Entrepreneurs never stop evolving and growing. They see every opportunity as a chance to enhance their game or learn something new. This entrepreneurial spirit influences the movies they watch, the music they listen to, and the books they read.
No doubt, the complete works of author Robert Greene — The 48 Laws of Power, The Art of Seduction, The 33 Strategies of War, Mastery, and The 50th Law — are likely to be found on their bookshelves. While they’re all required reading material, here is the order in which they should be read:
“Mastery — the feeling that we have a greater command of reality, other people, and ourselves. Although it might be something we experience for only a short while, for others — Masters of their field — it becomes their way of life, their way of seeing the world.”
Too many people don’t know what they’re destined to do. Perhaps you feel you possess the entrepreneurial spirit it takes to become a small business owner without quite knowing where your specific strengths and talents lie. While mastery is a lifelong process and is not something you’ll see to completion by the time you finish this book, it will help you to identify your life’s purpose, starting you out on the right foot once you find your path on the map.
Even though Mastery was written after The 48 Laws of Power, it would behoove you to read Mastery first. It’s impossible to accumulate individualized success or wealth without a strong foundation on which to build. Once you’ve decided power is what you seek, you can’t just emptily proceed before having the goods to back it up.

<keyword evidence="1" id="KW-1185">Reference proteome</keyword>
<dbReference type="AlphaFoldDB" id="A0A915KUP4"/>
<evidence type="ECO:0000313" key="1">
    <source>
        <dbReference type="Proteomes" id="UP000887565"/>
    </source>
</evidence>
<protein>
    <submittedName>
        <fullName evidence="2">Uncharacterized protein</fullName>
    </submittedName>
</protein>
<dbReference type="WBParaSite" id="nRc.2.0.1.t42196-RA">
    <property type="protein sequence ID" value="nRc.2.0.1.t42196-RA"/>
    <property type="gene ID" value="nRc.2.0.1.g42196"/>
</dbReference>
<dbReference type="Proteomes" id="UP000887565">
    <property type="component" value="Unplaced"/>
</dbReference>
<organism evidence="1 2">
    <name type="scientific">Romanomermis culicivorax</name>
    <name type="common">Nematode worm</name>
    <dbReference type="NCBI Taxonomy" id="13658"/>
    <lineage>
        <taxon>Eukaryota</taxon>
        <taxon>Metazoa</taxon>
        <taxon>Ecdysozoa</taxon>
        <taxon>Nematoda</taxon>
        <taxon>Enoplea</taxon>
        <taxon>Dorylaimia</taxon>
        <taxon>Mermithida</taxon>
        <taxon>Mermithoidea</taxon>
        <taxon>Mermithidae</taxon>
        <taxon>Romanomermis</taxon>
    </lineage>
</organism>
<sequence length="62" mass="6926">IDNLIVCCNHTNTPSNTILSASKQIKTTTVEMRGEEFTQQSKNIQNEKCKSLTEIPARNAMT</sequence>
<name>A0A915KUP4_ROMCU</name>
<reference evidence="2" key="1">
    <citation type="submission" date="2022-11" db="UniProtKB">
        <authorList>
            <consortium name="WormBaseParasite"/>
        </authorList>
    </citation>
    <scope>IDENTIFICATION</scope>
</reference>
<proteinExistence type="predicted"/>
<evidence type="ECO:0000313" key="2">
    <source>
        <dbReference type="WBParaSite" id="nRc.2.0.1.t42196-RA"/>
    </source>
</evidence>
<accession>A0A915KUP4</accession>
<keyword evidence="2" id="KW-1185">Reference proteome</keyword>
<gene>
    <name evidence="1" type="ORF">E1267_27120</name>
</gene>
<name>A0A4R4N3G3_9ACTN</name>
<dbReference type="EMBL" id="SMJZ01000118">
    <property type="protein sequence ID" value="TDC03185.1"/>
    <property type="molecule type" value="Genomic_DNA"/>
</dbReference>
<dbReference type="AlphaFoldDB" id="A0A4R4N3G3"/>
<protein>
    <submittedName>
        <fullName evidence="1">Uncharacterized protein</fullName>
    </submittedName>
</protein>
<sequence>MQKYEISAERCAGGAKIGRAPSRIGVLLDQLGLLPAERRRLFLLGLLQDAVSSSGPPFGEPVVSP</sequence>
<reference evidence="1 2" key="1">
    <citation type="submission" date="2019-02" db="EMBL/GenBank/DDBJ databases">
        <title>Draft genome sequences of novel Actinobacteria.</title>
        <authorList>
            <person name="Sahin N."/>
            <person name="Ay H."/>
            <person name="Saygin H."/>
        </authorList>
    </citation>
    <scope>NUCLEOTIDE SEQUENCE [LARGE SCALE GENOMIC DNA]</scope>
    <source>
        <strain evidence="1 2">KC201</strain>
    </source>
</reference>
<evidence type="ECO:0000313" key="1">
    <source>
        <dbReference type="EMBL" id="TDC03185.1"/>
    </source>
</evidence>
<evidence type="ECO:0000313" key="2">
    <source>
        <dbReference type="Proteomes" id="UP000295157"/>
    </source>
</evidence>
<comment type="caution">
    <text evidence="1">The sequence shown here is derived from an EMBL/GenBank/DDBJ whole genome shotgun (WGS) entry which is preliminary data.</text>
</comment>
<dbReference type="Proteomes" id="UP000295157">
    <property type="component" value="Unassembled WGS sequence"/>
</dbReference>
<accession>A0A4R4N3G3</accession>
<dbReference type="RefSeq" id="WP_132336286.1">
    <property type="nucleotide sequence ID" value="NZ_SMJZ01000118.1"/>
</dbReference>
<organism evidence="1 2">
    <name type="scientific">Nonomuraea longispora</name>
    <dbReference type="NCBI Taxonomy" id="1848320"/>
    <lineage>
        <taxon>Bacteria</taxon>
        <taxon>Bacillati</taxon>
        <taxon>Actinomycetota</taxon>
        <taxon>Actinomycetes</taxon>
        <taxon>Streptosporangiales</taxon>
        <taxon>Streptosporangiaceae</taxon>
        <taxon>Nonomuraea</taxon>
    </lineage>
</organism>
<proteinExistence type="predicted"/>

THE 48 LAWS OF POWER
“If the world is like a giant scheming court and we are trapped inside it, there is no use in trying to opt out of the game. That will only render you powerless, and powerlessness will make you miserable. Instead of struggling against the inevitable, instead of arguing and whining and feeling guilty, it is far better to excel at power. In fact, the better you are at dealing with power, the better friend, lover, husband, wife, and person you become.”
Easily Greene’s most popular and controversial book, The 48 Laws of Power equips its readers with the weapons they need for the workforce and life. You’ve probably already read it. If you have, you may have been aghast at such manipulative tactics as “Law 7 – Get others to do the work for you, but always take the credit,” “Law 21 – Play a sucker to catch a sucker — seem dumber than your mark,” or “Law 40 – Despise the free lunch.”
There is a method to the manipulation, though. Greene uses examples from historical figures to back up these laws. It’s alright if you don’t want to enforce the laws yourself. You’ll still benefit from knowing what’s contained in your enemy’s arsenal.
THE 50th LAW
“Your fears are a kind of prison that confines you within a limited range of action. The less you fear, the more power you will have and the more fully you will live.”
Naturally, a continuation of The 48 Laws of Power would be an ideal follow-up to its predecessor. Written alongside rapper and entrepreneur, 50 Cent, The 50th Law serves as a hustler’s handbook that will help you conquer two common roadblocks to success: fear and a lack of motivation.